A criminal record in Minnesota can have consequences for your future, long after you’ve paid your debt to society and completed sentencing from the court. Often, landlords and employers ask if applicants have been convicted of criminal offenses. That means your criminal record can impact your ability to find employment and housing.
Many people seek expungement as a remedy for the problems presented by a criminal record. Here’s what you need to know about the expungement process and how to have your rights restored after the process is complete.
Expungement: How It’s Achieved
If you want to have your criminal record expunged, you first need to ensure that you have your complete criminal case history, including cases where you may have been charged but not convicted.
Furthermore, make sure you have an attorney and that you include all State and Federal cases against you in your criminal history, including any cases that may have been brought against you in other countries.
Types of Records That Can Be Expunged
Not all criminal records are eligible for expungement, it depends upon something called a statutory/whole expungement.
This ensures that court records from agencies such as the Department of Corrections, police, and Criminal Apprehension are sealed. However, records kept by some other agencies may not be subject to statutory/whole expungement and can still show up on public records during criminal background checks.
Under Minnesota law, specific situations allow for statutory/whole expungement. These include:
- Offenses committed by juveniles that were prosecuted as adults
- Convictions for misdemeanors, petty misdemeanors, and gross misdemeanors dependent on how much time has passed, the crime committed, and criminal history
- Cases resolved in your favor
- A first-time drug offense that was resolved under certain laws
The best thing you can do is meet with an experienced attorney with your criminal record to see if expungement is an option for you.
Expungement is never a guarantee since it’s ultimately up to a judge to determine if the benefit of expungement for you is greater than the disadvantage the public would be at if there was no access to your criminal record.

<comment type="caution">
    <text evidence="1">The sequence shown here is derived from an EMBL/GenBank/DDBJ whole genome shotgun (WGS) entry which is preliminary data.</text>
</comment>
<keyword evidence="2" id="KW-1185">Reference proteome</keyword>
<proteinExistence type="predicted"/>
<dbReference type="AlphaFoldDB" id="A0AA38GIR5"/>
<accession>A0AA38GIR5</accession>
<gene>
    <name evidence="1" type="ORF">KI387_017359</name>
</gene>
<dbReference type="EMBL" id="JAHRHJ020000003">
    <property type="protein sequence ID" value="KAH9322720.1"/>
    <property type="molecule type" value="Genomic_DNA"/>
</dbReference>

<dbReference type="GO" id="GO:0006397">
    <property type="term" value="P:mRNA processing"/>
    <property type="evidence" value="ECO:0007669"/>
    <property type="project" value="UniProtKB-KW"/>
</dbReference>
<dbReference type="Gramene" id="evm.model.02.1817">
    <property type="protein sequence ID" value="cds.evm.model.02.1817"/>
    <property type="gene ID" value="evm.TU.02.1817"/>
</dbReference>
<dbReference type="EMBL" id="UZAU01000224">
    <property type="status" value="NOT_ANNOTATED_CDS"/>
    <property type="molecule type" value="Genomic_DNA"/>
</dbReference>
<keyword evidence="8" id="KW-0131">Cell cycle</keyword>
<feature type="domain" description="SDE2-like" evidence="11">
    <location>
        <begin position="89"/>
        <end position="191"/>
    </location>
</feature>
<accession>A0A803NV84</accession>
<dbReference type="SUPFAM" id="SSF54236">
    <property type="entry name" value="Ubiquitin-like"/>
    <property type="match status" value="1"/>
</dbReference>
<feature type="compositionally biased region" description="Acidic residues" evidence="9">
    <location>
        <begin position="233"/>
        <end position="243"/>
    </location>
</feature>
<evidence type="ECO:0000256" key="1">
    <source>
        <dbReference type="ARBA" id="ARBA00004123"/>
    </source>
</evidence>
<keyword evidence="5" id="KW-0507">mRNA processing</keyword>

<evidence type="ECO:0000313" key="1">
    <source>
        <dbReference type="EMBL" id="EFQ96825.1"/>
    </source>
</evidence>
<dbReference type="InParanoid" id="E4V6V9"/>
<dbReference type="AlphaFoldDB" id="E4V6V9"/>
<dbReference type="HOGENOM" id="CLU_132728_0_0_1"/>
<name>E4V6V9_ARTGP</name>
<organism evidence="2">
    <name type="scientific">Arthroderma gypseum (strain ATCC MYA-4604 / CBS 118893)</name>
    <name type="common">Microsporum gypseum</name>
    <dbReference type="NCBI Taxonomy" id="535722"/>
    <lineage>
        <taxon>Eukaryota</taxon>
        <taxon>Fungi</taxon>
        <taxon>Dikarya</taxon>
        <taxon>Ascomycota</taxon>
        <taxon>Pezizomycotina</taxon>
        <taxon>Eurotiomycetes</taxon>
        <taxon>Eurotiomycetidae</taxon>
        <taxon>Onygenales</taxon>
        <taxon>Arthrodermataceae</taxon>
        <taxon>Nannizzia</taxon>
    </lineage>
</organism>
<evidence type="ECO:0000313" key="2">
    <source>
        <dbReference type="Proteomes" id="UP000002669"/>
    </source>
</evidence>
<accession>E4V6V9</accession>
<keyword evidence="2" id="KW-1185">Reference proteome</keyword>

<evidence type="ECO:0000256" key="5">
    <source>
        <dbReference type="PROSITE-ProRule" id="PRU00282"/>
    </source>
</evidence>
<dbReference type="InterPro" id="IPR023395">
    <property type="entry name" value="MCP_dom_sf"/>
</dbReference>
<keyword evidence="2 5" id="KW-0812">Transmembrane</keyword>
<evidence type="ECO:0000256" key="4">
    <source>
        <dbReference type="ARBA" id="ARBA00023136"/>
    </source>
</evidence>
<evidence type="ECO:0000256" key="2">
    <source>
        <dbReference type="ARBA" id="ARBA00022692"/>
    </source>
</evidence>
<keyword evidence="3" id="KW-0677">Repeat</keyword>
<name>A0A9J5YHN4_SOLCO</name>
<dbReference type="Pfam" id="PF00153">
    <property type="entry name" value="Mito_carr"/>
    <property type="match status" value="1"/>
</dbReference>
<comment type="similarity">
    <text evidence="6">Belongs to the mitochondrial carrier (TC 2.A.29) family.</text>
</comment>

The judge will base their decision on several factors, including the risk they believe you may pose to society, the severity of the crime you’d like expunged, how long it has been since the crime occurred, why you want the expungement, any outstanding restitution, and your overall criminal history.
Restoring Your Rights After Expungement
If you are successful in having your expungement approved by the court, then you can also set in motion the process to have certain rights you may have lost reinstated.
Rights that may need to be reinstated include the right to vote or hold office and the right to possess a firearm or ammunition. Reinstating these rights is a complex legal process that should be spearheaded by an attorney on your behalf since it can involve both state and federal statutes.
In many cases involving misdemeanors, eligibility of certain rights, such as owning a firearm, are automatically reinstated three years after the date of conviction. It is only automatic if you have not violated certain laws, however.
- False imprisonment
- Gang crimes
- Endangerment of neglect of a child
- Fourth-degree burglary
- Assaults motivated by bias
- Stalking or harassment
Expungement is one avenue you have to restore your rights and embrace your future. You should pursue it if you are eligible.
About the Author:
Christopher Keyser is an AV-Preeminent rated criminal and DWI defense attorney based in Minneapolis who is known for fighting aggressively for his clients and utilizing innovative tactics to get the most positive results. He has been featured in numerous media outlets due to the breadth and depth of his knowledge and named a Certified Specialist in Criminal Law by the Minnesota Bar Association. Mr. Keyers is Lead Counsel rated, and he has received recognition for his criminal law work from Avvo, Expertise, Super Lawyers, The National Trial Lawyers, and more.